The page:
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Claims(19)
We claim:
1. A stimulation lead for delivery of electrical stimuli to a patient's brain, said lead having a proximal end and a distal end portion of limited length, said distal end portion being substantially cylindrical along a longitudinal axis and having a biocompatible outer coating, a plurality of electrical conductors extending from said proximal end to said distal end portion, and a plurality of electrodes positioned within said distal end portion, each said electrode being connected to a respective one of said conductors, each of said electrodes being a conductive ring which is diagonally positioned with respect to said longitudinal axis on said distal end portion.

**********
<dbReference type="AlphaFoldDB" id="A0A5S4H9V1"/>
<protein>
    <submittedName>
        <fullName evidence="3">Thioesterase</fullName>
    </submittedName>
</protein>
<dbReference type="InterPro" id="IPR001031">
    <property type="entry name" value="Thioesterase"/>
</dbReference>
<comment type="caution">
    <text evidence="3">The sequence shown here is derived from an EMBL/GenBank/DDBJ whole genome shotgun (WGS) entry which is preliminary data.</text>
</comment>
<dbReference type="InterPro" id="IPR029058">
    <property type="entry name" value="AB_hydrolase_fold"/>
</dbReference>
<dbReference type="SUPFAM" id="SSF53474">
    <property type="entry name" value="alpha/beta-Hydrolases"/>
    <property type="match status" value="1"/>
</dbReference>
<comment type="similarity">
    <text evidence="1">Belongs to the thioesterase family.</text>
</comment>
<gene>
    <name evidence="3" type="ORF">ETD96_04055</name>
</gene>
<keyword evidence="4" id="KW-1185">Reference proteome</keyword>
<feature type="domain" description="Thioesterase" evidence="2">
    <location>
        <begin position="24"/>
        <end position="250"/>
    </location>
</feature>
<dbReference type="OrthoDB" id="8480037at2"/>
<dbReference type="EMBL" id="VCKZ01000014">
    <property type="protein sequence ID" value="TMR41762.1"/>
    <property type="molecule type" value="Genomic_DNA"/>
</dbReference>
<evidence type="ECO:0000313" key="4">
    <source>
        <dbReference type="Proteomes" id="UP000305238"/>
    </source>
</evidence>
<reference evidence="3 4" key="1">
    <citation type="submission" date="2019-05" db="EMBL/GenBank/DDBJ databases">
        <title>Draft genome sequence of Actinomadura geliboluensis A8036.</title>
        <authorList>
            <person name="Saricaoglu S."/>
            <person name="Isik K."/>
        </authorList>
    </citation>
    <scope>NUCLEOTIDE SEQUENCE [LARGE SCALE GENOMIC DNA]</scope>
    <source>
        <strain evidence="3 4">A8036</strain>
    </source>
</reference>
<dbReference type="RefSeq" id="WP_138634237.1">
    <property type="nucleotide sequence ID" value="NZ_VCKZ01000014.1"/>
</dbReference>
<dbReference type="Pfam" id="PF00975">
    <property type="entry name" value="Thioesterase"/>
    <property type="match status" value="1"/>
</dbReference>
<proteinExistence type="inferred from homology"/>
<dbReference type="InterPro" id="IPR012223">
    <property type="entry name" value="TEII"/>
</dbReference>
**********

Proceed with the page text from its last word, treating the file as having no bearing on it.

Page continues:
2. The lead as described in claim 1, wherein each of said conductive ring electrodes is diagonally positioned at a common angle with respect to said axis, said angle being 45°±15°.
3. The lead as described in claim 2, further comprising a tip electrode at a distal tip end of said distal end portion, said tip electrode being connected to one of said conductors.
4. The lead as described in claim 3, wherein said plurality of conductors comprises 4 conductors, and said plurality of electrodes comprises 3 ring electrodes.
5. The lead as described in claim 3, wherein said distal end portion has a length of no more than about 5 mm.
6. The lead as described in claim 3, wherein there is a separation of about 0.5 to 1.5 mm between each of said electrodes.
7. The lead as described in claim 3, wherein said tip electrode has a diagonal proximal edge at said common angle.
8. The lead as described in claim 3, wherein each of said ring electrodes has a longitudinal width of no more than 0.5 mm.